The levels of intracellular ROS and mitochondrial membrane potential were examined by flow cytometry, using H2DCFDA and JC-1, respectively. The procedures were described in a previous report . Cells treated with CYT-Rx20 for 2 h were loaded with 20 μM H2DCFDA and those treated for 24 h were loaded with 2 μM JC-1, followed by incubation at 37°C for 30 min or 15 min (JC-1) in a dark environment. The cells were then analyzed immediately by flow cytometry (FC 500 MCL, Beckman Coulter, Brea, CA, USA).
Anchorage-independent soft agar assay
Cells were seeded at 1000 cells/well with 0.25% agar in 48-well plates, followed by treatment with the indicated concentrations of CYT-Rx20 for 24 h. Cells were allowed to grow for 30 days and then stained with 0.5% crystal violet. Cell culture medium was refreshed every 2-3 days during the incubation period.
In vivo tumor xenograft study
Six-week-old female immune-deficient BALB/cAnN.Cg-Foxn1nu/CrlNarl mice (National Laboratory Animal Center of Taiwan) were subcutaneously injected with 3×106 HCT116 cells into both flanks. When the tumors became visible (approximately at an average diameter of 3 mm), the mice were intraperitoneally injected with 7.5 μg/g of CYT-Rx20 dissolved in 100 μL normal saline three times a week. The control mice were injected with normal saline. Tumor volumes were measured and calculated according to the formula of width2×length/2. The animal studies were approved by the Institutional Animal Care and Use Committee (IACUC no. 102009) of Kaohsiung Medical University, Taiwan.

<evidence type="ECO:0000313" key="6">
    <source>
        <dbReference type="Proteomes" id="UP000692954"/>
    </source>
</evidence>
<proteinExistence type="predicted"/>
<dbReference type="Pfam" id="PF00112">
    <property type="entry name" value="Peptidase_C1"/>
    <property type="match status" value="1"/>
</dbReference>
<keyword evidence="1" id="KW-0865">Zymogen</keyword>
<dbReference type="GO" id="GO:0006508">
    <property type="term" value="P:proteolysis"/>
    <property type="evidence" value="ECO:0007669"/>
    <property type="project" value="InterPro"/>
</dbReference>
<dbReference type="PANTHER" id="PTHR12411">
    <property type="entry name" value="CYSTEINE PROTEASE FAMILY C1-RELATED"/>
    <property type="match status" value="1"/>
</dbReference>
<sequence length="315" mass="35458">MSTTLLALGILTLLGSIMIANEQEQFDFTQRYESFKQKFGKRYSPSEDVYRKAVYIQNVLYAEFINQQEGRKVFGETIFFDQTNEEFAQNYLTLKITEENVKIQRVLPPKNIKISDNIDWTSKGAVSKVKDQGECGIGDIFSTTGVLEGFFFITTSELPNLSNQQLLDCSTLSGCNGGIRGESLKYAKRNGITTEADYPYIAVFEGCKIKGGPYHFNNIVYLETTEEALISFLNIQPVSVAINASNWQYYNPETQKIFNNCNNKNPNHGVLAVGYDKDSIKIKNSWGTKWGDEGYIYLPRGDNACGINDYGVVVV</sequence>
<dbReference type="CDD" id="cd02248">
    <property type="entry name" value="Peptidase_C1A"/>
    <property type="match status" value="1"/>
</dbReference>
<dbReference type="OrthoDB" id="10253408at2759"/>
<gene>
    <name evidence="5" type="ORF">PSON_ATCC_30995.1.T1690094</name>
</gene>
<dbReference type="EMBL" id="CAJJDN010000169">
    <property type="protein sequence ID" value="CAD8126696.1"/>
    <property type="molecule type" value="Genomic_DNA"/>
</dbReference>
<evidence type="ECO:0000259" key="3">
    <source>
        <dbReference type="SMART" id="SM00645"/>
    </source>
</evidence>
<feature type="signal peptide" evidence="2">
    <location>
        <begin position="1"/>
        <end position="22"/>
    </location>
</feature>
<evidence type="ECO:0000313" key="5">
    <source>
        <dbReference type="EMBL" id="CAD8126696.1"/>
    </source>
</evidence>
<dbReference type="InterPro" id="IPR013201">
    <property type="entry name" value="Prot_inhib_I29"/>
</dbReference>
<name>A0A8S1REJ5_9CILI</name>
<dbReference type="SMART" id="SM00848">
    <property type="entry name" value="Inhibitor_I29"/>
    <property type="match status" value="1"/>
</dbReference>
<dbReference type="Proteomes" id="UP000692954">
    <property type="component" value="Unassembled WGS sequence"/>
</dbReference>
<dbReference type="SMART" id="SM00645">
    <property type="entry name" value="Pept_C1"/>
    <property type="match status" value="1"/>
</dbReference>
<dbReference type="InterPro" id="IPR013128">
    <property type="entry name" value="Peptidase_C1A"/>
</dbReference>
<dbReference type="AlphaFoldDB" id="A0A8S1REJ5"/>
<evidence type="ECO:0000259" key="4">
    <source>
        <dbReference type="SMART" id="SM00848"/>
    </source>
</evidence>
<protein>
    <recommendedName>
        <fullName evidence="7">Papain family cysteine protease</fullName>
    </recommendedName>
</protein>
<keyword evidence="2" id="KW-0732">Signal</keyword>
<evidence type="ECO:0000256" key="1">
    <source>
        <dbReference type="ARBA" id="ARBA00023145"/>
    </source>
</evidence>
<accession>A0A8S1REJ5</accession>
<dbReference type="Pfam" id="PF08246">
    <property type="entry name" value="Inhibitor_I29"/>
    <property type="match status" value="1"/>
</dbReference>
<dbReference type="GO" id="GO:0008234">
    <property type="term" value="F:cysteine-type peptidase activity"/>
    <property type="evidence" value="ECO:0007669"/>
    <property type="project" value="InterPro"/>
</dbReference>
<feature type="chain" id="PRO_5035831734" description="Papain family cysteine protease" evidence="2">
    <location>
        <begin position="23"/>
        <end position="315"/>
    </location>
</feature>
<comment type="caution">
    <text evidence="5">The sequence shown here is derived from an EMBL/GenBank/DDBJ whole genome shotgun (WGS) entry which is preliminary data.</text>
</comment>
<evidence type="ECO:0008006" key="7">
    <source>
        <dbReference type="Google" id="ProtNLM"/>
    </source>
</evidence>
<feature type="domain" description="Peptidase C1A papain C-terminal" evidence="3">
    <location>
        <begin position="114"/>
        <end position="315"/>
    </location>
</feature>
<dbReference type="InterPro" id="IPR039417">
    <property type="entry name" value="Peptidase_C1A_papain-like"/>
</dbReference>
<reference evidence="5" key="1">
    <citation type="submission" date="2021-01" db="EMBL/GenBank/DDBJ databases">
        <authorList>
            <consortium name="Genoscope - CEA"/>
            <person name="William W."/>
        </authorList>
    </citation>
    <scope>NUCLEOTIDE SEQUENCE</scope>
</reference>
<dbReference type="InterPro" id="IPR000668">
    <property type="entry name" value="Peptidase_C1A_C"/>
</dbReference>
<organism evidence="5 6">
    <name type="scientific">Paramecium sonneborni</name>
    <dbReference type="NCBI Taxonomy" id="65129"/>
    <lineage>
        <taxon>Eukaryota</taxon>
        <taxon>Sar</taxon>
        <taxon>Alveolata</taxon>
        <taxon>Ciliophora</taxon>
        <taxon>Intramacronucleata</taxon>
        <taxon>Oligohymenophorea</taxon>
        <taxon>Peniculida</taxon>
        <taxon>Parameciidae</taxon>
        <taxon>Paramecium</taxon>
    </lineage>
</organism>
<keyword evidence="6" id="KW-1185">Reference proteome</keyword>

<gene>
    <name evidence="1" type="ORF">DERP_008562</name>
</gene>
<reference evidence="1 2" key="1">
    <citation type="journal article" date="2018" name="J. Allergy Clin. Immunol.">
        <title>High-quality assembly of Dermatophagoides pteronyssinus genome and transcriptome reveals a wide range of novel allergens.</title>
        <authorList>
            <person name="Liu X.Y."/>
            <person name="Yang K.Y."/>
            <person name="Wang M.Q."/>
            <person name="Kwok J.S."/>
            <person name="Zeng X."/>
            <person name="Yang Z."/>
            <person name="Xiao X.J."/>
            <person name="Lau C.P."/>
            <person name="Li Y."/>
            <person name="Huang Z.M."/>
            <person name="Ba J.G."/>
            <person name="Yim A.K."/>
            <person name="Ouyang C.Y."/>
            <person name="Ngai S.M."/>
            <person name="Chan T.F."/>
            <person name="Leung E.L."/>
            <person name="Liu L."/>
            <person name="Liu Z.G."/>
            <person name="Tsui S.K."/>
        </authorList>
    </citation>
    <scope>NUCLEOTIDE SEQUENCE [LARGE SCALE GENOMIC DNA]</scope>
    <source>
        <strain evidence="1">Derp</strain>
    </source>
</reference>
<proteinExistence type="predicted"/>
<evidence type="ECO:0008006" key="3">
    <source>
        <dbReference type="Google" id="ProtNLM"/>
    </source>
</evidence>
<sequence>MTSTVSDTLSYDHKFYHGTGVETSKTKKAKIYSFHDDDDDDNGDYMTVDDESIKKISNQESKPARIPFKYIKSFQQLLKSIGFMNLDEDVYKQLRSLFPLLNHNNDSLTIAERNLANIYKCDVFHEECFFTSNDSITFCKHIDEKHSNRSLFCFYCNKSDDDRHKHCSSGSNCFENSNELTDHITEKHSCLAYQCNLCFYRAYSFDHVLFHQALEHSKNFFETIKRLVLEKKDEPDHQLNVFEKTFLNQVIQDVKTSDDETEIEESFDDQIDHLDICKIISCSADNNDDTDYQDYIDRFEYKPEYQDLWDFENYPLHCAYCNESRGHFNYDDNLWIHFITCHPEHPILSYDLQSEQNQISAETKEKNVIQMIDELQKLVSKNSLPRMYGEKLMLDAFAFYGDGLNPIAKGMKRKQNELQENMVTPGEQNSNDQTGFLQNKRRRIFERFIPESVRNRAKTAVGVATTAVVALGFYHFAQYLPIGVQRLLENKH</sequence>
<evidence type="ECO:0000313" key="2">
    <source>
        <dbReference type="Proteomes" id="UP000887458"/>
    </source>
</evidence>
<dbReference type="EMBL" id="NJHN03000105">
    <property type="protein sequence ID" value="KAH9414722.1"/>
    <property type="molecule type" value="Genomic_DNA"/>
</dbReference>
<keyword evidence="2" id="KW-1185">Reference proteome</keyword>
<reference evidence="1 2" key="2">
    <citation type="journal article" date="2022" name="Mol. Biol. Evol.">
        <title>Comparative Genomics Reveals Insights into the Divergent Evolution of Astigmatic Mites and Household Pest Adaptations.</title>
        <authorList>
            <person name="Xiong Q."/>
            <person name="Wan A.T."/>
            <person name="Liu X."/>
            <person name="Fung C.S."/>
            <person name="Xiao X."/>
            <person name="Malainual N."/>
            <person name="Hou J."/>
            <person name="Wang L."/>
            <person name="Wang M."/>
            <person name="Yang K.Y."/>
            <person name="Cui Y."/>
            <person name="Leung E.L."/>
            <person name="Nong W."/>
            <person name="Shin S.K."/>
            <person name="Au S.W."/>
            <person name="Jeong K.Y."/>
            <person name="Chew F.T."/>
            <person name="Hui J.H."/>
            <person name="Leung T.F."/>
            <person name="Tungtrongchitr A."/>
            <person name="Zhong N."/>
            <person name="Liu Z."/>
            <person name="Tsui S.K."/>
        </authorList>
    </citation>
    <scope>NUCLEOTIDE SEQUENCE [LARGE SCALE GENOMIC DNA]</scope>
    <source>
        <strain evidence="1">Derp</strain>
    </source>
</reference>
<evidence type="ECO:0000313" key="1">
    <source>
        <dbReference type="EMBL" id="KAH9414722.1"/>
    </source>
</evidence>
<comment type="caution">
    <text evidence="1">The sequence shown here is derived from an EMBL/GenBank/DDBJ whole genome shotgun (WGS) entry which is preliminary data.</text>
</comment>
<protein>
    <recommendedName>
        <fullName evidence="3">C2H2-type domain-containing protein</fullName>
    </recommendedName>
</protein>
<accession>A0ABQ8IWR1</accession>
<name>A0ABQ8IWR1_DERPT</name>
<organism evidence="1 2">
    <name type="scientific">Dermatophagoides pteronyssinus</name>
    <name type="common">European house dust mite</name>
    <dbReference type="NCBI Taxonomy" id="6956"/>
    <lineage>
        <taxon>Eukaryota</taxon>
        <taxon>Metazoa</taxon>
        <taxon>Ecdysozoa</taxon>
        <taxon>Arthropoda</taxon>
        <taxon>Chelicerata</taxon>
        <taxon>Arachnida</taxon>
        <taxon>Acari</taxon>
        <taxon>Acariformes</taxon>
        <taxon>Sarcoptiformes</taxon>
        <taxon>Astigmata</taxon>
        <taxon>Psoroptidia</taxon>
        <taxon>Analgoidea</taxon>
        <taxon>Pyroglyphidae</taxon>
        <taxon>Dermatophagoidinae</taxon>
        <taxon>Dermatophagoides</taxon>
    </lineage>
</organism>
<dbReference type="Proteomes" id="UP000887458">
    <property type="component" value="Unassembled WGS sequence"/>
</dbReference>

Immunohistochemistry and hematoxylin & eosin staining
Immunohistochemical staining for the expression of aurora A, aurora B, γH2AX, phosphor-ERK, and MDA in xenograft tumor was performed with the fully automated Bond-Max system according to the manufacturer’s instructions (Leica Microsystems, Wetzlar, Germany). For quantification, the sections of each immunostaining were scored using the method of histochemical score (H-score), which was calculated as the product of percentage of stained cells and intensity of staining . In addition, the tissues from various mice organs were observed with hematoxylin & eosin stain.
Quantitative data were presented as mean±SD from three independent experiments. Student’s t-test was used to determine the significance of difference between two groups. A P value less than 0.05 was considered statistically significant.
We thank the Animal, Flow Cytometry, Imaging, Histotechnology, and Molecular Screening Core Facilities at the Kaohsiung Medical University.
CONFLICTS OF INTEREST
The authors declare no potential conflicts of interest.
The work was supported by grants from Kaohsiung Medical University Hospital (KMUH103-3R28, KMUH102-2T07, KMUH102-2R25), Kaohsiung Medical University (Aim for the Top Journals Grant, KMU-DT103010, KMU-TP103D18), National Health Research Institutes (NHRI-EX104-10212BI), E-Da Hospital/I-Shou University (EDAHP102024), and Ministry of Health and Welfare (MOHW104-TDU-B-212-124-003, Health and welfare surcharge of tobacco products) of Taiwan.